Capsicum should be largely used in low forms of fever-the more depressed the type the more it is needed. It is then of great advantage to maintain the equilibrium of the secretions and the circulation. Capsicum stimulates the appetite, aids digestion, facilitates peristalsis, and is, therefore, both stimulant and tonic to the gastro-intestinal tract. It thus maintains the integrity of those functions-an important desideratum during fevers and in convalescence therefrom. In grave cases of typhoid fever, with almost complete suppression of natural secretions, we would be at a loss without capsicum. It sometimes checks a congestive chill, and in intermittent fever it aids the action of quinine and other antiperiodics.

Capsicum is of very great value in alcoholic delirium. If secretions are suppressed and food can not be taken, or if sleep can not be induced in delirium tremens, one faces an extremely dangerous and perhaps fatal issue. But if secretions can be re-established and food be retained, sleep is very apt to follow. Then the battle against death is won. For this purpose no agent will accomplish so much as capsicum. It may be given at first in frequent small doses in hot water; then as the stomach responds, in larger doses in a good, strong beef broth. While capsicum is best in subacute forms of delirium tremens and not the violent and boisterous type it sometimes is needed after the latter to satisfy the craving for stimulants, to overcome the sinking sensations at the pit of the stomach, to prevent morning nausea and vomiting, to restore tone, and to render the stomach tolerant of food. There is scarcely any danger of giving an overdose of capsicum in dipsomania, as large quantities are swallowed with evident relish and without ill results by confirmed dipsomaniacs. Some cases must have alcohol, but most cases respond to capsicum. Then nux vomica, hydrastis, black haw, hydrochloric acid, and other peptics may follow.

Capsicum is of value in many functional nervous troubles with debility and repressed secretions, and for the aged it is one of the few medicines that should be widely heralded for its power to stimulate and preserve gastric tone and prolong life. In the debility of the young or old, but particularly in old persons, when the body-heat is low, vitality depressed, and reaction sluggish, it is an agent of power for good. Tired, painful muscles, stiffened joints, and relaxation of tissue are common conditions in the elderly that are, in a measure at least, helped by capsicum.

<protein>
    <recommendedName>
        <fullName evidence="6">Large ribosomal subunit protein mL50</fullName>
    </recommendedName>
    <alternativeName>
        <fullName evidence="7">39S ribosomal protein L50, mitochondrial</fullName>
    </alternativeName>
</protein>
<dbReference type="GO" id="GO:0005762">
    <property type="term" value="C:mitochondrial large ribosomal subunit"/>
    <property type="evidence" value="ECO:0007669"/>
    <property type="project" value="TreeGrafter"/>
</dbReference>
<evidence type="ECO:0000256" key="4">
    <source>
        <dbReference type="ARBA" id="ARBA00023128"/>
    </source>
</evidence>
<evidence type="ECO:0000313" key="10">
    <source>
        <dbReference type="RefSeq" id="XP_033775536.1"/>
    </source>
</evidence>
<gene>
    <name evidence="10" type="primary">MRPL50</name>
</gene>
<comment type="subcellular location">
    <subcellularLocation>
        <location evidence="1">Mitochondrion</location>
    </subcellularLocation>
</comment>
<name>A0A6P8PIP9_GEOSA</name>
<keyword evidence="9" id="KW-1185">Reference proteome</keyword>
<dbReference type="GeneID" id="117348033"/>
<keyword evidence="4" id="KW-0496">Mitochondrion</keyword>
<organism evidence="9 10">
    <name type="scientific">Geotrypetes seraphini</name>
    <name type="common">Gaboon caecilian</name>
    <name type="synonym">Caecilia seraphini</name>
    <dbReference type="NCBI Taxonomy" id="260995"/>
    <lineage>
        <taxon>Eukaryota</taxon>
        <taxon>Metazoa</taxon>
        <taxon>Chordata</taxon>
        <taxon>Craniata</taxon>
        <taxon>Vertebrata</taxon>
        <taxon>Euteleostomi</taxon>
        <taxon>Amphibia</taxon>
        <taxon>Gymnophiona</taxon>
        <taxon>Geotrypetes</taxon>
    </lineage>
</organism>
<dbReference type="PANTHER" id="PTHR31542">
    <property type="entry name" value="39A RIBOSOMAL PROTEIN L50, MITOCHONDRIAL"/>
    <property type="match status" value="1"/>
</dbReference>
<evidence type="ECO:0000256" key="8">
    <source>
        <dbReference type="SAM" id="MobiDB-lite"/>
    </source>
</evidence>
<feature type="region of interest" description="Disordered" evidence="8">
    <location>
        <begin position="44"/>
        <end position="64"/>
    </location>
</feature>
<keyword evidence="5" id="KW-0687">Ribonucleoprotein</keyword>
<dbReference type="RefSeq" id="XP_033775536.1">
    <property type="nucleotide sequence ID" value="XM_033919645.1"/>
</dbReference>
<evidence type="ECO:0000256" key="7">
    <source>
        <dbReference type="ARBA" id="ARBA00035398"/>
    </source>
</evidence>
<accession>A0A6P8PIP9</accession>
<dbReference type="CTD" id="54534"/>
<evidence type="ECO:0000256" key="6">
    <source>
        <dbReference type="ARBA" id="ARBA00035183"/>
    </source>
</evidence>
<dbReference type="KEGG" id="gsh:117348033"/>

Capsicum in very small doses is said to control irritation and stimulate renal capillary activity in chronic renal congestion. In similar doses it may relieve sluggish hemorrhoids, diarrhea and dysentery, with tenacious muco-bloody stools, with tenesmus and burning, associated with cramplike action of the bladder. These cases are usually encountered in individuals with a lax habit of body. For chronic, non-burning hemorrhoids with torpor and constipation, or relaxation, Locke advised Rx Capsicum, 2 grains; Aloes, 1/4 grain. Mix. Make 1 pill.

Capsicum, internally administered, will frequently check frontal neuralgia, particularly if of malarial origin. It is best to give a few preparatory doses and then follow with quinine associated with it. One of our favorite medicines for masked malarial conditions is an hydrochloric acid solution of quinine with capsicum added.

If called upon to say when capsicum is most valuable, we would limit it to: (a) An agent to re-establish repressed or suppressed secretion; (b) to a medicament for the gastric incompetence of the aged; (c) and to a saving remedy in most cases of acute alcoholism. The dose of capsicum for most purposes need not be large, from the fraction of a drop of a good tincture to ten drops; or the specific medicine not to exceed 2 drops. Only in extreme conditions, as in delirium tremens, are large doses, even in excess of ten drops, required. Fluid preparations of capsicum are to be preferred to powdered capsicum for internal use on account of the rectal discomfort occasioned by the latter. Food for the aged and debilitated may be well fortified with capsicum, and frequently sauces, catsup, and like preparations containing it will be found grateful to such patients.

The Eclectic Materia Medica, Pharmacology and Therapeutics, 1922, was written by Harvey Wickes Felter, M.D.